9th March 2020
The Bank Secrecy Act (BSA)
What Is The
What is The Bank Secrecy Act?
Introduced in 1970, the Bank Secrecy Act requires financial institutions to work with the US government to combat financial crime. Also known as the ‘Currency and Foreign Transactions Reporting Act’, the BSA is primarily concerned with preventing money laundering, although it has been amended over the years by legislation such as the Patriot Act, which expanded its scope to include terrorist financing activities.
The BSA is intended to not only aid the fight against money laundering but to ensure that banks and financial institutions are not used as tools to facilitate it. Under the BSA, institutions must work to detect and monitor potential money laundering activities, and report them to the authorities so that enforcement actions can be taken.
The Bank Secrecy Act is administered by the Financial Crimes Enforcement Network (Fincen) which imposes a variety of compliance obligations on financial institutions. To meet those obligations, senior management should ensure that they have a detailed understanding of the legislation itself.
In order to achieve compliance with the BSA, financial institutions must navigate a range of regulatory requirements which focus on reporting to, and liaising with, the authorities, and building internal anti money laundering controls. That process involves the following important considerations:
The BSA requires financial institutions to each develop an Anti Money Laundering (AML) program. An effective BSA-AML compliance program should suit the unique needs of the financial institution it serves, including the risk profile it faces. The principal elements of an AML compliance program are as follows:
- Internal systems and controls: An AML program should be built around a set of written policies and procedures, designed to help employees detect and monitor money laundering activities and financial crime.
- Compliance Officer: A principle employee should be appointed to oversee the development and implementation of their institution’s program. In addition to providing oversight for internal controls, the Compliance Officer is responsible for arranging independent audits and examinations of their institutions’ AML compliance program.
- BSA training: Basic training in BSA-AML compliance should be provided to all employees. Employees with a greater level of responsibility may need advanced training or certification.
- Independent audits: A regular schedule of independent audits should be established in order to test the ongoing effectiveness of an AML program. Audits must be conducted by qualified third-parties.
The BSA involves numerous reporting and filing obligations with FinCen, which relate to specific risk profiles. Those obligations include:
- Currency Transaction Reports (CTR): Currency transaction reports must be filed for cash transactions exceeding $10,000. This requirement concerns only the physical exchange of money (cash and paper) between persons.
- Form 8300: Certain businesses, such as car dealerships, art galleries or insurance firms, which receive more than $10,000 in cash in a single transaction, or in multiple related transactions within 24 hours, must file Form 8300.
- Suspicious Activity Reports (SAR): Transactions which involve suspected BSA violations, or terrorist financing activities, and which aggregate more than $5,000, must be detailed in a Suspicious Activity Report. SARs may be voluntarily filed for suspicious transaction below the $5,000 threshold.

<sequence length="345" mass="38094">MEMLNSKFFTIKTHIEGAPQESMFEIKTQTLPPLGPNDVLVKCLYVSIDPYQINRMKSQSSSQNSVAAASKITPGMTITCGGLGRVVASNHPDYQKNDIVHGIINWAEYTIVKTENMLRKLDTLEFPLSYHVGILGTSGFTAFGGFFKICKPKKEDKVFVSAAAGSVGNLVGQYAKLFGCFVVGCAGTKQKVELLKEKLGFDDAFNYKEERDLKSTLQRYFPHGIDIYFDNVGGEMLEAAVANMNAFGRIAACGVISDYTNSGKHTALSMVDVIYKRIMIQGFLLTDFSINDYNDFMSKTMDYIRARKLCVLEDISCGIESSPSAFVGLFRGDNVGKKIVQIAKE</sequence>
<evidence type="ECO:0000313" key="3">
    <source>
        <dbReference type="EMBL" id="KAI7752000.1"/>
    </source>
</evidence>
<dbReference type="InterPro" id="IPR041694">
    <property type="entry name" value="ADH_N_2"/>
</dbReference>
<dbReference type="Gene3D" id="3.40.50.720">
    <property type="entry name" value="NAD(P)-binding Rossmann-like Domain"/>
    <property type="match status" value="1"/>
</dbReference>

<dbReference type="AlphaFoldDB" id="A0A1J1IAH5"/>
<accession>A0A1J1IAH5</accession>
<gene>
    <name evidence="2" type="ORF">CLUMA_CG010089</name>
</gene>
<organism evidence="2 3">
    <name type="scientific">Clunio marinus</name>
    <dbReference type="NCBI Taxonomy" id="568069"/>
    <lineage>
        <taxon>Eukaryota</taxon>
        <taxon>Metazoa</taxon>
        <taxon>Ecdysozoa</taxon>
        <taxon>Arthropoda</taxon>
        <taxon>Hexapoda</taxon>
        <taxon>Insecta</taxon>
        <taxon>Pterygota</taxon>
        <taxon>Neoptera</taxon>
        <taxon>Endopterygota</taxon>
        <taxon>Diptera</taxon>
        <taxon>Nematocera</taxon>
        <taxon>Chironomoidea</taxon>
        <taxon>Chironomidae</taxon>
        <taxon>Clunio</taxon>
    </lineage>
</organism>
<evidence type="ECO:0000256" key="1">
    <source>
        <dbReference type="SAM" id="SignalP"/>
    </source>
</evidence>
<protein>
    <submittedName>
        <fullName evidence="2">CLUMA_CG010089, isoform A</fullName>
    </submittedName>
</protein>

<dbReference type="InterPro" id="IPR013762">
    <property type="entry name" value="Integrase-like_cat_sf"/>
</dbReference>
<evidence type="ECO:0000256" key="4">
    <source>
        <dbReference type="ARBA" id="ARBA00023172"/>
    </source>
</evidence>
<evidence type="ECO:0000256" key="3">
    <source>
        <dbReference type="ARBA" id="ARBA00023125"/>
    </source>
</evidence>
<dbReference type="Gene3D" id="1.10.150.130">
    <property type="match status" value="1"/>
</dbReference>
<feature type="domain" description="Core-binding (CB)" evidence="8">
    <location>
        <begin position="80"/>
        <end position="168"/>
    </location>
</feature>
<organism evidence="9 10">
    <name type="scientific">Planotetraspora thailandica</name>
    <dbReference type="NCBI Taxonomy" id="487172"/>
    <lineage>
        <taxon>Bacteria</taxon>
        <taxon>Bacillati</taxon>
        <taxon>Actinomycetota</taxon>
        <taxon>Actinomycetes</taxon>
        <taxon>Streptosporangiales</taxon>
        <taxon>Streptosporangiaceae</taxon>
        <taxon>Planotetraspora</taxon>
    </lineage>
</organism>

- Foreign Bank and Financial Account Report (FBAR): An annual filing requirement for individuals holding accounts with foreign banks of $10,000 and over. While the FBAR is generally filed by the account-holder, financial professionals filing on behalf of a client must register to file as an institution.
The majority of FinCen reports must now be filed electronically, using the BSA e-Filing system: organizations must apply to FinCen for a username and password before they can use the system.
In addition to BSA filing requirements, financial institutions must keep detailed records of suspect activities. In particular, institutions must maintain a log of purchases of monetary instruments (such as a bank, travelers, and cashiers’ checks) of between $3,000 – $10,000. In these instances, the log must record and verify the identities of purchasers, and aggregate the value of their transactions.
In achieving BSA compliance, a financial institution shows its commitment to helping law enforcement organizations tackle financial crime, and contributes to a wider climate of fairness and justice.
The US government is committed to fighting money laundering, and as such imposes statutory penalties for BSA violations – which could range from $10,000 dollars for record-keeping violations, to over $200,000 for more serious infractions. In particularly severe cases, fines may reach into the millions and even billions of dollars: in 2018, US Bancorp was fined $613 million for BSA violations, while in 2012, HSBC paid a record $1.9 billion as settlement for money laundering activities.
Beyond the financial consequences of non-compliance, institutions which violate the BSA may incur much greater reputational damage, losing the confidence of both customers and clients, and of their employees. While the effort to comply with the BSA represents an ongoing administrative challenge, certain industry tools such as data analytics programs and software automation, are available to make the process easier.
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Disclaimer: This is for general information only. The information presented does not constitute legal advice. ComplyAdvantage accepts no responsibility for any information contained herein and disclaims and excludes any liability in respect of the contents or for action taken based on this information.
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